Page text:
At The Heart Of 'Your Sister's Sister,' A Love Triangle
Lynn Shelton's 2009 movie Humpday was about two straight men making a gay-porn movie to win an amateur film competition. It might not have reached a mass audience, but Humpday was noticed by other directors and producers, including Matthew Weiner, who offered Shelton a job directing an episode of Mad Men.
Soon after, Shelton began work on her latest movie, Your Sister's Sister, which stars Emily Blunt and Rosemarie DeWitt as half sisters Iris and Hannah, and Mark Duplass as Iris' best friend, Jack. Hannah and Jack each go to remote island cabins in the Pacific Northwest after a terrible breakup and a brother's death, respectively — but then collide, unexpectedly, during the vacation.
The story line for the film was inspired by Duplass, who starred in Humpday. His original idea focused on a man who goes to a remote cabin after losing his brother. But when he arrives at the cabin, it turns out there's somebody else there: his female best friend's hot young mother.
"So originally, it was ... this weird, twisted, interesting, bed-switching love triangle with a mother and a daughter," Shelton tells Fresh Air's Terry Gross. "I really liked the idea, but instinctively I wanted to switch the mom to an older sister because [the original idea] was a little too Oedipal or something."
Shelton's other movies include We Go Way Back, What the Funny and My Effortless Brilliance. In 2009, she received a Genius Award for lifetime achievement from The Stranger, an alt-weekly newspaper in Seattle.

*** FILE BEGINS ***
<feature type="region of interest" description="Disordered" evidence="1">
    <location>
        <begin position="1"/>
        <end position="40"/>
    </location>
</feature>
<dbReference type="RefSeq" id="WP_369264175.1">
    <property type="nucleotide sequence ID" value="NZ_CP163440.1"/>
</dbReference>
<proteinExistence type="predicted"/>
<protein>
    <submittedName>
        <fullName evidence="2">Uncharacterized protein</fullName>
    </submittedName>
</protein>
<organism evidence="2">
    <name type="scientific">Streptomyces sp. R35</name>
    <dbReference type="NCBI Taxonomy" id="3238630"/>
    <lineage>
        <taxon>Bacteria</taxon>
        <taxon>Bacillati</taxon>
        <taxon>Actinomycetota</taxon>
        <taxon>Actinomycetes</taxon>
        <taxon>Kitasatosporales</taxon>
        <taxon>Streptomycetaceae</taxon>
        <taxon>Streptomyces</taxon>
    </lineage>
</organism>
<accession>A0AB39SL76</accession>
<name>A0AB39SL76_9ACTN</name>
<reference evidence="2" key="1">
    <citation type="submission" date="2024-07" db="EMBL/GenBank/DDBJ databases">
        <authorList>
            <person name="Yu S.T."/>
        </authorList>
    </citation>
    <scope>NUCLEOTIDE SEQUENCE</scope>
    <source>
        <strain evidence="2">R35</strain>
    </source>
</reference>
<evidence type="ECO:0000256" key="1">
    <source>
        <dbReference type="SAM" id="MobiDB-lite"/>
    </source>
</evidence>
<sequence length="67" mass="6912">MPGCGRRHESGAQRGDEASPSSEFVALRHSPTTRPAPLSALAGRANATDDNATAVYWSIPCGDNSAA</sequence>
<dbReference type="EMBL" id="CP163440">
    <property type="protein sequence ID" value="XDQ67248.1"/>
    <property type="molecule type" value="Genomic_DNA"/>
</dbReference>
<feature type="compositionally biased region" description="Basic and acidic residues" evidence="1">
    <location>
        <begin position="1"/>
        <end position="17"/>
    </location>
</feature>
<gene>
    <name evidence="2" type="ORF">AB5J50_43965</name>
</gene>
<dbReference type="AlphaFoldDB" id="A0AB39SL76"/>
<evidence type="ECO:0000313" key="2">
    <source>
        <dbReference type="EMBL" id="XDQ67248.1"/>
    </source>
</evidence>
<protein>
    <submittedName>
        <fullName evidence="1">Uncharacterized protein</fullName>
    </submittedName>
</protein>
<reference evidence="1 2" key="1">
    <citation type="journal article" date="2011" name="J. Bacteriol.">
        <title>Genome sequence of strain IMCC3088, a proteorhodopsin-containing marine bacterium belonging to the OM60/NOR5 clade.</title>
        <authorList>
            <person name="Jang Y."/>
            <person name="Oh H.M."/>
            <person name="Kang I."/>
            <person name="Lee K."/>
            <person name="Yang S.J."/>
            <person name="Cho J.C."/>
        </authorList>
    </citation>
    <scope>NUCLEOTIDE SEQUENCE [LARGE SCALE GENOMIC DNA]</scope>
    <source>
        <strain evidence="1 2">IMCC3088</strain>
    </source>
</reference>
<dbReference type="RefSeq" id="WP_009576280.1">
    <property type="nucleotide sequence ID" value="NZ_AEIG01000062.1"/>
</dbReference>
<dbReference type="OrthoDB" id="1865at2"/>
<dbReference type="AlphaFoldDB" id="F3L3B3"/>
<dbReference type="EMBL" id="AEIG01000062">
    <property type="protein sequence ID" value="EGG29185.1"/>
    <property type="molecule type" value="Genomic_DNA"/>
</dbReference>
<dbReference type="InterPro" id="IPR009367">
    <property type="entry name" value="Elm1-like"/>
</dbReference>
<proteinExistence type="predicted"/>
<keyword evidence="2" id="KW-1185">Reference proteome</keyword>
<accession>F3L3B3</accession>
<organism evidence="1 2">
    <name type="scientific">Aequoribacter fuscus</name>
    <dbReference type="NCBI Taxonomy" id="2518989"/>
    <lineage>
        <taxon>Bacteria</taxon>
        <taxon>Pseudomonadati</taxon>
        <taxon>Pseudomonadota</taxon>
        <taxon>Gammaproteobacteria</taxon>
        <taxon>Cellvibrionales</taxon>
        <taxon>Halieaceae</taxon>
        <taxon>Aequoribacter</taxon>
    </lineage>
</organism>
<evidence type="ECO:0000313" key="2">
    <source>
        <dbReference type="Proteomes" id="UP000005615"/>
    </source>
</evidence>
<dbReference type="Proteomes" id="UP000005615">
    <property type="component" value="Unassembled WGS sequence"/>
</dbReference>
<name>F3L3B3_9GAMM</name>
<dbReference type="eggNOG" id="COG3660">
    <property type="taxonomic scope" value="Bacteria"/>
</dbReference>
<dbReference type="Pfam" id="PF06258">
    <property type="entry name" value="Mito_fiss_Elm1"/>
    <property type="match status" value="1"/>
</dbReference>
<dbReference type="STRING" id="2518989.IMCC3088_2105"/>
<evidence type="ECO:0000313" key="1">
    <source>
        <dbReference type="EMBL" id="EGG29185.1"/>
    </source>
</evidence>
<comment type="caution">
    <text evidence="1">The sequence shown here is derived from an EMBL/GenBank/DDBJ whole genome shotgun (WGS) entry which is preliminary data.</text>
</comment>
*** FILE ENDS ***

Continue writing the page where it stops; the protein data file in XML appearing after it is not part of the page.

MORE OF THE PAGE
On asking actors to improvise dialogue
"I had 70 pages written out, but I asked them not to memorize the lines — just to glance over those scenes and really get a sense of the shape and the emotional trajectory that needs to take place — but then to find their way through each beat of the scene. What I'm looking for is extreme naturalism, to the degree that it almost feels like real flesh-and-blood people having real conversations on screen. And I've found that incorporating improvisation really helps."
On her work
"I incorporate input from the actors. They participated for eight or nine months in the development process, and I would ask for their input about who these characters were, what was their back story, etc. By the time we got to set, we had an enormous amount of back story, so that they really know who they are when they open their mouths to say something; it's going to be like second nature what comes out. And then on set, I'm actually asking them to write dialogue."
On coming up with the idea for Humpday